Pledge’s Father Can Sue Frat Members for Hazing Death

CHICAGO (CN) – The father of an Illinois college student who died at a Pi Kappa Alpha fraternity hazing event can sue individual fraternity and sorority members for not seeking medical attention for the unconscious pledge, the Illinois Supreme Court ruled Friday.

“A hazing injury is reasonably foreseeable and is likely to occur,” Justice Charles Freeman wrote for the court. “The magnitude of the burden of guarding against injury is small, and the consequences of placing that burden on the members are reasonable.”

David Bogenberger and 18 other pledges attended “Mom and Dad’s Night,” a mandatory pledge event for the Pi Kappa Alpha Eta Nu chapter of Northern Illinois University on Nov. 1, 2012.

The pledges were given a list of seven rooms in the fraternity house to enter in a designated order, where they were asked questions, and no matter what they answered, they were required to drink the vodka given to them, according to court records.

If they showed reluctance to drink, the pledges were allegedly called “pussies” and “bitches” until they drank.

Each pledge consumed three to five glasses of vodka in each room within an hour and a half. They were then taken to the basement, and given shirts and buckets decorated by sorority members to vomit in.

After they passed out, fraternity officers allegedly placed the unconscious pledges in positions so they would not choke on their own vomit, but instructed members not to seek medical care for them.

Bogenberger, 18, was found dead the next day with a blood alcohol level of 0.43.

Twenty-two Pi Kappa Alpha fraternity members were convicted of misdemeanor reckless conduct related to Bogenberger’s death in the largest hazing prosecution in U.S. history.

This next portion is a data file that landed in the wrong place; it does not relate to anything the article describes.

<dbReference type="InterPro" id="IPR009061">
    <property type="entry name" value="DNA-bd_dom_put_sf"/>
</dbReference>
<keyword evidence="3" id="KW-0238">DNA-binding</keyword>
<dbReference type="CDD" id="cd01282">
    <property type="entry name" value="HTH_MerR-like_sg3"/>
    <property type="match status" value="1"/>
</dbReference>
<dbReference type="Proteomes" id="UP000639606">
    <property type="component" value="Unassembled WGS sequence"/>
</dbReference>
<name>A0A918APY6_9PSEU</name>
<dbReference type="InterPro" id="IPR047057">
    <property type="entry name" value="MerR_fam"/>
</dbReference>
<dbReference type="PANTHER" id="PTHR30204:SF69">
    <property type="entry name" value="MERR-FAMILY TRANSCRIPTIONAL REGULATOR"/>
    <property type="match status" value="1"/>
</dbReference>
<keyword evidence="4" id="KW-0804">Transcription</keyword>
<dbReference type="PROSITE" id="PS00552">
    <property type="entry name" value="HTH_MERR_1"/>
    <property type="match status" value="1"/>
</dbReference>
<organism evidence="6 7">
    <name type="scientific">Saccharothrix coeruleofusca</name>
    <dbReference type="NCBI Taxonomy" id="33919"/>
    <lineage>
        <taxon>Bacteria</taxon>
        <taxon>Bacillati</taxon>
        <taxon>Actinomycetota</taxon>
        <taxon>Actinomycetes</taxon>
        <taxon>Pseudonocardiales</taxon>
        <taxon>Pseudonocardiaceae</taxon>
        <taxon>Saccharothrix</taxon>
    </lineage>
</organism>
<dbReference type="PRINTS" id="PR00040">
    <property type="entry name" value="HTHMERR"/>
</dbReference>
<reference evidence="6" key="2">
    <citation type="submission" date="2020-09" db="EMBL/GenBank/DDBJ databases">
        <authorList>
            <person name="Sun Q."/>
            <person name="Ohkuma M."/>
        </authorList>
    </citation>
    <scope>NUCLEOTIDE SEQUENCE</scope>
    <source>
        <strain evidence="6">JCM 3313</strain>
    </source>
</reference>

They were each ordered to pay a $1,000 fine and perform 100 hours of community service.

Bogenberger’s father, Gary Bogenberger, then sued the fraternity and fraternity members present at the event for negligence and wrongful death.

The father’s complaint was initially dismissed, but the Illinois Appellate Court’s First Division revived his claims in 2016, finding that the fraternity brothers assumed a duty to care for Bogenberger once he passed out.

The Illinois Supreme Court largely affirmed that decision Friday, ruling that Bogenberger may sue the local Pi Kappa Alpha chapter, but not the national fraternity, as well as individual fraternity members.

“Requiring the officers to comply with the law and the university’s and fraternity’s rules against hazing is an infinitesimal burden,” Justice Freeman said. “Placing that burden on the officers who are alleged to have planned, promoted, and participated in the hazing event is reasonable.”

Forty-four U.S. states, including Illinois, have an anti-hazing law in place. In addition, both Northern Illinois University and Phi Kappa Alpha International forbid hazing.

The state’s high court also found that the father may sue the 21 sorority members present that night, reversing the lower court on that issue.

“The message conveyed to the pledges, whether by the members or the nonmember women, was the same: Drink the vodka to become a member of the fraternity,” Freeman wrote. “The purpose of the hazing statute is to prevent hazing. We refuse to read into it such a loophole that would absolve a nonmember’s participation when the statute has no such limiting language.”

Justice Mary Jane Theis partially dissented, writing that she would find the national Pi Kappa Alpha fraternity also potentially liable for negligence.

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